Perspectives on philanthropy, impact and our work to improve the lives of vulnerable people around the world.

Molly Melching is the founder of Tostan (2007 Hilton Humanitarian Prize Laureate). For more information about the Hilton Humanitarian Prize, please contact Maggie Miller.
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When people hear Tostan won the Conrad N. Hilton Humanitarian Prize in 2007, the first thing they ask about is money. Our prize came with $1.5m, and for any NGO, that was a dream. "What was that like?" they ask. I tell people that, while the money was critical, it was only part of the Hilton Prize's impact on Tostan. In fact, from the first time we were nominated in 1999, to today, seven years after winning the award, Tostan has grown and flourished because of the different ways this Prize has impacted our work.

Tostan was nominated for the Prize several times. Simply preparing the application reinforced a transformation Tostan was experiencing—from being known as a local, Senegal-based organization working in West Africa to an international NGO. It was while preparing materials for the Hilton Prize that we first put our annual report in brochure form, allowing us to share our work with the world. The process helped improve systems we use to present ourselves, produce better communications materials and inspired us to think about what Tostan's work means to a global audience.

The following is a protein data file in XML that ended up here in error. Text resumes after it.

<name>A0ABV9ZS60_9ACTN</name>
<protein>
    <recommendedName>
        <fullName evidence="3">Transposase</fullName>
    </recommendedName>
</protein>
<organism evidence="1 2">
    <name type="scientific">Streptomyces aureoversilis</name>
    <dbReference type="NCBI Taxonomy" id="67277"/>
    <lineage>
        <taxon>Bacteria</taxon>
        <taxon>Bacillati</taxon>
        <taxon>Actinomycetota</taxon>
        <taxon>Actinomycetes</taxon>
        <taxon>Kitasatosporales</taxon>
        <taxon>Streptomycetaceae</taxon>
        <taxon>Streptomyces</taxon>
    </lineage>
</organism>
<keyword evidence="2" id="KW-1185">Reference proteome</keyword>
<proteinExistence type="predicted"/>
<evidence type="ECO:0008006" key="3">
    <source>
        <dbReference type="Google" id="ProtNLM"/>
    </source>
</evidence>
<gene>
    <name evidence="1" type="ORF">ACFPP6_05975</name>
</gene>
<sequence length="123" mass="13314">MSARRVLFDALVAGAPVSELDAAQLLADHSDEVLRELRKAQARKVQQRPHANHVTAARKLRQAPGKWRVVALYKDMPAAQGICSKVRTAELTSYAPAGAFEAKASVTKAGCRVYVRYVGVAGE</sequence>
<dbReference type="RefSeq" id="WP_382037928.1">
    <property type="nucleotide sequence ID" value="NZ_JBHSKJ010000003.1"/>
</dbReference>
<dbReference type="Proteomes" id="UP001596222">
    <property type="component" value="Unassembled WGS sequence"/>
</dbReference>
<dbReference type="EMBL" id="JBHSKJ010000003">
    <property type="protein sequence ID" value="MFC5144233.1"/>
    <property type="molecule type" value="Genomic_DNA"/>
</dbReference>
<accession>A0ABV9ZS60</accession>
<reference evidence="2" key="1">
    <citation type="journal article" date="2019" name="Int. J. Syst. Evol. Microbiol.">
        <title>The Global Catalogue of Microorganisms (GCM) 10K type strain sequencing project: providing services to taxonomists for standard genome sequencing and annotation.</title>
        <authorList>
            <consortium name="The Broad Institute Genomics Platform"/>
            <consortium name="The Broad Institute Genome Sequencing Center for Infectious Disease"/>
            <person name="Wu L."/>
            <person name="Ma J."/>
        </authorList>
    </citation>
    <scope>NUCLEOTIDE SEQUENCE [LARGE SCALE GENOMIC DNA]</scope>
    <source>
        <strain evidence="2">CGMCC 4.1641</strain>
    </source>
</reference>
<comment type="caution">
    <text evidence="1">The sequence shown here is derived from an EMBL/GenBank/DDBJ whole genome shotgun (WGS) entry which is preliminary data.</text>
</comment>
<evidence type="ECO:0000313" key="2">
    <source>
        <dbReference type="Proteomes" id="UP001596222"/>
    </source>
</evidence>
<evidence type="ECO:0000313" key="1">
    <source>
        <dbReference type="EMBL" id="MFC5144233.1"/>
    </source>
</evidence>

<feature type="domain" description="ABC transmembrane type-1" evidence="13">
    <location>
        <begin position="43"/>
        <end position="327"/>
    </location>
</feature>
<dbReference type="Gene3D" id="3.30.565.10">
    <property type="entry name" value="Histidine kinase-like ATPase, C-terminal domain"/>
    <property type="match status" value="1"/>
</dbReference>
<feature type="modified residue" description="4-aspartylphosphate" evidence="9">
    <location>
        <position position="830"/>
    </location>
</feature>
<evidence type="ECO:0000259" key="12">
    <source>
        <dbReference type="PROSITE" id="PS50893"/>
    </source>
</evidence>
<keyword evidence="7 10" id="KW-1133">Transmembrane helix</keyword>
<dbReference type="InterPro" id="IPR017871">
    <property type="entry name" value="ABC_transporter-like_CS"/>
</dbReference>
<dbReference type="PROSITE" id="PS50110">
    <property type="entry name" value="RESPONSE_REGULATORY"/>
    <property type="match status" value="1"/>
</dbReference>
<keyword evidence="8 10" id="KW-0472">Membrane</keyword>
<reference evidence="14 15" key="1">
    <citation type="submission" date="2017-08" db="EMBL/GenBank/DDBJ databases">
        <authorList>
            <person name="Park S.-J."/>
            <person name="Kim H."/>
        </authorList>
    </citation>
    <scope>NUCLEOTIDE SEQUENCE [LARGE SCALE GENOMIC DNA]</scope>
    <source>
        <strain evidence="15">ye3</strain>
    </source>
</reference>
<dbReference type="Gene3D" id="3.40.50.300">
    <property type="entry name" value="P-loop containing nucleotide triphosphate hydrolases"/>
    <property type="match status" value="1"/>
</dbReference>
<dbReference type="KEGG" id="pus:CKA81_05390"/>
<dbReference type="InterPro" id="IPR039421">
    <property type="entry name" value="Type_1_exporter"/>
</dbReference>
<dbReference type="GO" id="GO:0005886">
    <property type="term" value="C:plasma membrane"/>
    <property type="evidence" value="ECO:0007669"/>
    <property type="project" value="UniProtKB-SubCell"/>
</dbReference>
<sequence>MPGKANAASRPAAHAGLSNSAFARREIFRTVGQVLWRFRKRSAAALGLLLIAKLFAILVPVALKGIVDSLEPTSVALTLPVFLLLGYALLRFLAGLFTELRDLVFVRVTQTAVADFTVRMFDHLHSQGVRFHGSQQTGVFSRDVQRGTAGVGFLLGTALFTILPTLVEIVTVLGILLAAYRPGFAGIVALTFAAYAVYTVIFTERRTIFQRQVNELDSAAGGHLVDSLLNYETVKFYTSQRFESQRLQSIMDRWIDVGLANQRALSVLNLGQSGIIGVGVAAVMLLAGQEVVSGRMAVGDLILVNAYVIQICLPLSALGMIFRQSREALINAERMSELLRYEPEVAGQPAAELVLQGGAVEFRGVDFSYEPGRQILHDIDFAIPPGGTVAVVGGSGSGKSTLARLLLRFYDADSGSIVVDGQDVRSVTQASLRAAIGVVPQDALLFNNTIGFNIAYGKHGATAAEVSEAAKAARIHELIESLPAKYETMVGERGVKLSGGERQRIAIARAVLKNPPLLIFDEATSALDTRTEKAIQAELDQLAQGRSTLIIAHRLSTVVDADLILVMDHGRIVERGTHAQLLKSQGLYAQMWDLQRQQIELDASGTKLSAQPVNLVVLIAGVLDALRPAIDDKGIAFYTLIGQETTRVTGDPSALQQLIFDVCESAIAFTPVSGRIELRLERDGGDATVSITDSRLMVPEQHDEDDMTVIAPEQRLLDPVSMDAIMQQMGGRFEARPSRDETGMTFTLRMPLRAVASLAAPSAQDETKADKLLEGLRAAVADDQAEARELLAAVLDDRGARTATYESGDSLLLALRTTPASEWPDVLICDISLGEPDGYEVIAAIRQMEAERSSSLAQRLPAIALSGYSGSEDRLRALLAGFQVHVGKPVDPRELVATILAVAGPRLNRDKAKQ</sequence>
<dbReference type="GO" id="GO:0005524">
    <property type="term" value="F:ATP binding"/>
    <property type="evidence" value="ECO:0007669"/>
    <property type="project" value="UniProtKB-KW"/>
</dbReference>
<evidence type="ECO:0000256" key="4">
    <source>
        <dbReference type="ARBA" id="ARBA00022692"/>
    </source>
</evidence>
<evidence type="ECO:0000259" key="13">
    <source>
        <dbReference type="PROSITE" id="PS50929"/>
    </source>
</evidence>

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Maggie Miller serves as Manager of the Hilton Humanitarian Prize.
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On July 18, 2014, at a press conference in New York City, Fountain House/Clubhouse International was announced as the 2014 recipient of the Hilton Humanitarian Prize.

The event was one that I—and I think most people in attendance—felt lucky to witness. A very impressive line-up of individuals including Brigadier General (Ret.) Loree Sutton, Nobel Laureate in brain research Dr. Eric Kandel, and Actor, Mental Health Advocate and Fountain House Volunteer Glenn Close, were on hand to honor this impressive organization, which is changing the face of mental health around the world. Two Fountain House members courageously shared their stories as part of this announcement, and there wasn't enough Kleenex to go around the room.

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Andrea Jones was an intern for the Foundation's domestic program team, 2013 - 2014.
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In June 2014, I completed an internship with the domestic program team at the Conrad N. Hilton Foundation. When I first accepted the position in October 2013, I was not quite sure where the internship would lead me. I was the Foundation's first-ever intern with no prior experience with a strategic grantmaking foundation. Yet, I was excited to embark on this new adventure and opportunity. As a graduate student at UCLA School of Public Affairs, I was interested in pursuing a career in the philanthropic sector and wanted to learn more about the intersection of public policy and philanthropy.

My main internship project was to examine the potential implications of health care reform in California on the Foundation's domestic strategic initiatives and major program areas: substance abuse prevention and early intervention, ending chronic homelessness, supporting transition-age foster youth, and overcoming Multiple Sclerosis.

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